Predecessors according to CFG: BB#0 BB#1
%vreg12<def> = PHI %vreg13, <BB#1>, %vreg11, <BB#0>;CTRRC8:%vreg12,%vreg13,%vreg11
%vreg99<def> = PHI %vreg13, <BB#1>, %vreg2, <BB#0>
%vreg13<def> = COPY %vreg12<kill>; CTRRC8:%vreg13,%vreg12
%vreg13<def> = BDNZ8 %vreg13, <BB#1>; CTRRC8:%vreg13
B <BB#2>
           Successors according to CFG: BB#2 BB#1

Since it is impossible to copy %vreg13 at the end of BB#1, it must be merged with %vreg12. The second PHI use means that it must also be merged with %vreg99, but that is not possible if %vreg11 and %vreg2 have different values leaving BB#0.

Instead of trying to solve this hairy problem, I think you would be better off without the CTRRC8 register class. Your problems with {Analyze,Insert,Remove}Branch should be fixable.

/jakob

> 112B BB#1: derived from LLVM BB %for.body, ADDRESS TAKEN
> Predecessors according to CFG: BB#0 BB#1
> %vreg12<def> = PHI %vreg13, <BB#1>, %vreg11,
> <BB#0>;CTRRC8:%vreg12,%vreg13,%vreg11 %vreg13<def> = COPY
> %vreg12<kill>; CTRRC8:%vreg13,%vreg12 %vreg13<def> = BDNZ8 %vreg13,
> <BB#1>; CTRRC8:%vreg13 B <BB#2>
> Successors according to CFG: BB#2 BB#1

Phi-elim works by inserting copies in the PHI predecessors before the
first terminator. That isn't possible here since the first terminator
defines the value of %vreg13 we want to copy. I think that phi-elim
is not only causing spilling. It is miscompiling the code.

We simply don't support terminator instructions that define virtual
registers ATM, it seems.

I can see how strong phi-elim would work in this case, but I don't
think it can properly handle this in general. For example:

112B BB#1: derived from LLVM BB %for.body, ADDRESS TAKEN
           Predecessors according to CFG: BB#0 BB#1
%vreg12<def> = PHI %vreg13, <BB#1>, %vreg11,
<BB#0>;CTRRC8:%vreg12,%vreg13,%vreg11 %vreg99<def> = PHI %vreg13,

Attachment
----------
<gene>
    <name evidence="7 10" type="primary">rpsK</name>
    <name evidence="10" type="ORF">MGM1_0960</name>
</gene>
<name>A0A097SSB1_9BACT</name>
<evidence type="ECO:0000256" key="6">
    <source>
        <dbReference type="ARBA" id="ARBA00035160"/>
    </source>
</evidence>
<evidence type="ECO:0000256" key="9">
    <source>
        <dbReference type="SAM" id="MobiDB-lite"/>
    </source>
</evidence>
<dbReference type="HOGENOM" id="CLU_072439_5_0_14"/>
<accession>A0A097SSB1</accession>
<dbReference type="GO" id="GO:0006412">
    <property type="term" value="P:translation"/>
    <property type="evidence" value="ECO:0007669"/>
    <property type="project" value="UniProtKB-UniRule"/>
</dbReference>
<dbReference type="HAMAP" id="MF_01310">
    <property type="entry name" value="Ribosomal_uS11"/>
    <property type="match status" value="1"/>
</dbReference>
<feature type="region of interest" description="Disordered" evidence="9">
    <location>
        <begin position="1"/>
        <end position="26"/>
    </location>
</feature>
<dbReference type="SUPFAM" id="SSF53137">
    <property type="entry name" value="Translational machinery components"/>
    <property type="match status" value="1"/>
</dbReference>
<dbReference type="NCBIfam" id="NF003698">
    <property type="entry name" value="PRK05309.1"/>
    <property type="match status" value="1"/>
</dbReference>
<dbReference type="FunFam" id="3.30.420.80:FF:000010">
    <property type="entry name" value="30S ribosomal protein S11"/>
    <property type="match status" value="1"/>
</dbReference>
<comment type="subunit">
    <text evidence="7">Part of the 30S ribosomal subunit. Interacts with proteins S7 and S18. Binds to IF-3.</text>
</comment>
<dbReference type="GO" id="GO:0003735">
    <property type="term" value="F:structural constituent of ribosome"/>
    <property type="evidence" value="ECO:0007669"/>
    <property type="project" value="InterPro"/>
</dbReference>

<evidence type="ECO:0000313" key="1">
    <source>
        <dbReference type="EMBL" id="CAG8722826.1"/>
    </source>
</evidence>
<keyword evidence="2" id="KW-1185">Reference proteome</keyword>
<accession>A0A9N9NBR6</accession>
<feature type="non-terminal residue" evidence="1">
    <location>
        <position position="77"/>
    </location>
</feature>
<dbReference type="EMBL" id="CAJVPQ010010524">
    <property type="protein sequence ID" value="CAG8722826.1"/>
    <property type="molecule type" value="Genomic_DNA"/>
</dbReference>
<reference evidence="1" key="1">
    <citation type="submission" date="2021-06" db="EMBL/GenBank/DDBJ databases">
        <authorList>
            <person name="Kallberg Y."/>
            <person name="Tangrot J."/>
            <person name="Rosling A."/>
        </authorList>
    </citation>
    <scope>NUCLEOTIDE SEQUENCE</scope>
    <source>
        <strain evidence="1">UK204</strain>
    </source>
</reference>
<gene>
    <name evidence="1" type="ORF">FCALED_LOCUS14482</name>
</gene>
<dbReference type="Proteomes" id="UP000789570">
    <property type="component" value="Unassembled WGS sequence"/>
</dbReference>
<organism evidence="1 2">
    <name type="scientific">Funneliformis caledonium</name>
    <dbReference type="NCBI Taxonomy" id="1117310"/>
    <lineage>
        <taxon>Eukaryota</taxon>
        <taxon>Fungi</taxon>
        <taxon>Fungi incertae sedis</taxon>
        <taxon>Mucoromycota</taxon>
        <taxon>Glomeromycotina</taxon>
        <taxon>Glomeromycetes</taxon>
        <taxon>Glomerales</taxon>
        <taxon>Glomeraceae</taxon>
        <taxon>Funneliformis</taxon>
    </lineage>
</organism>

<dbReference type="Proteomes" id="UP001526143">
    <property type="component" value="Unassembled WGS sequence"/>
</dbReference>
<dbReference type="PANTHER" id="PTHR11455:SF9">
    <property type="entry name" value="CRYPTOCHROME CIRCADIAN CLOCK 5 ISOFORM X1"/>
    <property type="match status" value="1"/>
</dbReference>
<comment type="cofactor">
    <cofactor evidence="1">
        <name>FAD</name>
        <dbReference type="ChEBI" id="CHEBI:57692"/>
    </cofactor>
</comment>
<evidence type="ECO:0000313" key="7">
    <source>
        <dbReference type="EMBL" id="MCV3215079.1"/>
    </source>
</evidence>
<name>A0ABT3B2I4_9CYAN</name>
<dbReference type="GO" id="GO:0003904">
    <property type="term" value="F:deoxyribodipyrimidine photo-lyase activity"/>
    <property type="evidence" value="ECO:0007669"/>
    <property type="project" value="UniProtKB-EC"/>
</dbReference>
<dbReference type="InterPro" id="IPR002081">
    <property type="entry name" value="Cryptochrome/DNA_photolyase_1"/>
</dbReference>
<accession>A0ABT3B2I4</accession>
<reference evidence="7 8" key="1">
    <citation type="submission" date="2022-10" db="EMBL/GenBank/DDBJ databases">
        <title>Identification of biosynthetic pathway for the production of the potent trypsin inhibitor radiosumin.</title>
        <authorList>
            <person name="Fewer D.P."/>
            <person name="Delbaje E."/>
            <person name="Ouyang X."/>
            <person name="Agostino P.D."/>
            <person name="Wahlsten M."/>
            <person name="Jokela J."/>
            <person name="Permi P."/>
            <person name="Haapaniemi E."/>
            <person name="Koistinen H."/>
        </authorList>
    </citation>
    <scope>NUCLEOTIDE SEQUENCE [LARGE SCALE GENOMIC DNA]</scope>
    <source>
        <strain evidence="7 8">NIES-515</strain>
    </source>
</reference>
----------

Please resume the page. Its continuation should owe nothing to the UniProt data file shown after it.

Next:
<BB#1>, %vreg2, <BB#0> %vreg13<def> = COPY %vreg12<kill>;
CTRRC8:%vreg13,%vreg12 %vreg13<def> = BDNZ8 %vreg13, <BB#1>;
CTRRC8:%vreg13 B <BB#2>
           Successors according to CFG: BB#2 BB#1

Since it is impossible to copy %vreg13 at the end of BB#1, it must be
merged with %vreg12. The second PHI use means that it must also be
merged with %vreg99, but that is not possible if %vreg11 and %vreg2
have different values leaving BB#0.

Instead of trying to solve this hairy problem, I think you would be
better off without the CTRRC8 register class.

Thanks for explaining! I can roll-back.

Your problems with
{Analyze,Insert,Remove}Branch should be fixable.

I don't think that the problem was with those functions. Adding support
for BDNZ and friends in those functions just enabled other passes to
start moving the blocks around, and that seems to have exposed problems
of its own. For example, sometimes LiveIntervals asserts with:
                register:
%CTR8
clang: /llvm-trunk/lib/CodeGen/LiveIntervalAnalysis.cpp:446:
void llvm::LiveInterval
s::handlePhysicalRegisterDef(llvm::MachineBasicBlock*,
llvm::MachineBasicBlock::iterator, llvm::SlotIndex,
llvm::MachineOperand&, llvm::LiveInt erval&): Assertion
`!isAllocatable(interval.reg) && "Physregs shouldn't be live out!"'
failed.

in this case the loop is quite simple:
944B BB#8: derived from LLVM BB %for.inc6, ADDRESS TAKEN
            Live Ins: %CTR8
            Predecessors according to CFG: BB#8 BB#3
960B BDNZ8 <BB#8>, %CTR8<imp-def>, %CTR8<imp-use,kill>
            Successors according to CFG: BB#8 BB#10

the preheader is:

240B BB#3:
            Predecessors according to CFG: BB#2
256B %vreg28<def> = LI 0; GPRC:%vreg28
272B %vreg30<def> = COPY %vreg17<kill>; GPRC:%vreg30,%vreg17
288B %vreg31<def> = RLDICL %vreg30<kill>, 0, 32;GPRC:%vreg31,%vreg30
304B MTCTR8 %vreg31<kill>,%CTR8<imp-def,dead>; GPRC:%vreg31
320B B <BB#8>
            Successors according to CFG: BB#8

So maybe LiveInterval would need to be updated to support terminators
that define registers? There are also mis-compiles, but I'm hoping that
they all stem from the same underlying problem.

Thanks again,
Hal

When machine code is still in SSA form, there are restrictions on what can be done with physical registers, which by their nature can’t be in SSA form. Lang and I have been trying to come up with some rules, but we haven’t found the right set yet.

So far, we are enforcing:

  • Allocatable registers cannot be live across basic blocks, except on entry to ABI blocks (the entry block and landing pads).

  • Unallocatable registers may be live across basic blocks, but you can’t use aliases. (For example, you can’t define CTR8 in one block and read CTR in another).

  • Reserved registers can do whatever you want, but defs are treated as having side effects, blocking certain optimizations like dead code elimination. (You don’t want to DCE a stack pointer update).